There are several factors that should be taken into account over this period:
Introduce rest days into the schedule, avoid prolongued high effort work-outs (particularly if feeling fatigued), short fast sessions on the track are good to keep you sharp (e.g. 10x400 off 60 seconds), easy jogging is good. 4k time trial (at race pace) 9 days before the race is good for testing your speed , and sharpening up - it's short enough that your body can recover quickly. In between runs, ideally you should be resting up (stationary), rather than playing golf in the rain or going hiking up Mount Brandon :-)
Weight reduction is an effective way of improving your marathon result. Each kilogram of extra weight carried around can cost up to 2 minutes on a marathon time, so it is helpful to shed any extra kilograms (not that marathon runners have much extra weight to spare). Since this weight reduction has to occur during a period of rigorous training, it needs to be executed carefully over several weeks.
It's about being healthy and choosing the right foods, rather than going hungry. For example, my approach is to cut out alcohol, fizzy drinks, processed foods that are high in fat, desserts and sweets etc in the month leading up to the marathon. I try to eat mostly unprocessed fish, chicken, a variety of fruit and vegetables, wholemeal carbs (w/m pasta, brown rice, Weetabix, brown bread). I just drink water most of the time. For snacks, stick to healthy fillers like wholegrain crispbread and fruit.
Don't get me wrong, diet restrictions are not fun, especially not sitting in a pub drinking pints of water while your mates enjoy pints of Guinness. But it seems like a waste to train so hard for months, and then to handicap yourself by carrying extra weight around on race day, when it can be shed by simply cutting out treats for a short while. Treat yourself with tasty fruit selections. Can't wait to eat a chocolate bar next week. Mmmm.
I have reduced my weight over four weeks from 67kg (normal peak training weight) to 65kg race weight. After the race my weight will naturally return to about 67/68kg as I indulge in the much anticipated post race blow-out!
As you reduce mileage during a taper (last week or two before the marathon), you will not be burning as many calories. So at this stage you should naturally reduce the size and frequency of meals as well, otherwise you're probably eating more than you need to.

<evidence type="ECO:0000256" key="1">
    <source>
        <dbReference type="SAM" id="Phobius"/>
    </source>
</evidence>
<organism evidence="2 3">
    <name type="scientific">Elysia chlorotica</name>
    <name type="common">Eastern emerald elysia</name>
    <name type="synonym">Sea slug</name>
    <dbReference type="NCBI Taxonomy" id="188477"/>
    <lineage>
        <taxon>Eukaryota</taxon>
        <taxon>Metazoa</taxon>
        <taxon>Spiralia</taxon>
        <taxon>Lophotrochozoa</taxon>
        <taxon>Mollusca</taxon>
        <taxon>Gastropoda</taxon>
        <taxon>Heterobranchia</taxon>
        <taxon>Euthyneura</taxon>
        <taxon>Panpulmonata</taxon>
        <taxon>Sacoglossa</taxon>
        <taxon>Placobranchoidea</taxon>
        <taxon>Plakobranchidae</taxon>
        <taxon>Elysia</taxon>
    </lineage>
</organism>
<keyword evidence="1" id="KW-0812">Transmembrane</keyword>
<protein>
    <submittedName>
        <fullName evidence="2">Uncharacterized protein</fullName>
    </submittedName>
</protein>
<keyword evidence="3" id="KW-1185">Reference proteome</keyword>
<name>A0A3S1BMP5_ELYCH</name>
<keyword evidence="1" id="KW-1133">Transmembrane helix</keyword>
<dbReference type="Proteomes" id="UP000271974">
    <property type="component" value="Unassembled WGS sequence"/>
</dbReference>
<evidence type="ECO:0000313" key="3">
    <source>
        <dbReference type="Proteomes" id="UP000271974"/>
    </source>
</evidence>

Carbohydrate loading begins three days before the marathon. Choose foods for lunch and dinner that are high in carbohydrates (e.g. pasta, potatoes, rice, etc.). Don't neglect fruits, vegetables, and some protein sources though. Avoid fats.
Drink lots of water, particularly in the last few days before the race when you are trying to fully hydrate yourself (you should be already hydrated when you wake on race day). Water helps the body to absorb and retain carbs.
Stick to foods that are tried and proven.
Get lots of sleep, and lots of time off your feet, in the last week leading up to the marathon. Sleep helps your body to operate better when it is working. It also helps you to recover from the training. Most top runners sleep for 9-11 hours per day.
Rest (and nutrition for that matter) is also very important for avoiding illness such as colds and the flu, which are easy to pick up during the peak training stage, or the taper.
Try to remember that the work is done now, all you have to do is show up and give it a crack. Trust in your training. If you have down the yards in training, then it'll stand to you during the race. The last 10k of the marathon is supposed to hurt, so there is no need to fear the pain. The pain is only temporary - later you'll be enjoying the pints/steins plus chocolate, pizza etc and will have forgotten about it (until you try and walk to the bathroom). While the pain drifts from memory, the sense of achievement lasts.
Here is a more comprehensive guide to tapering for marathons: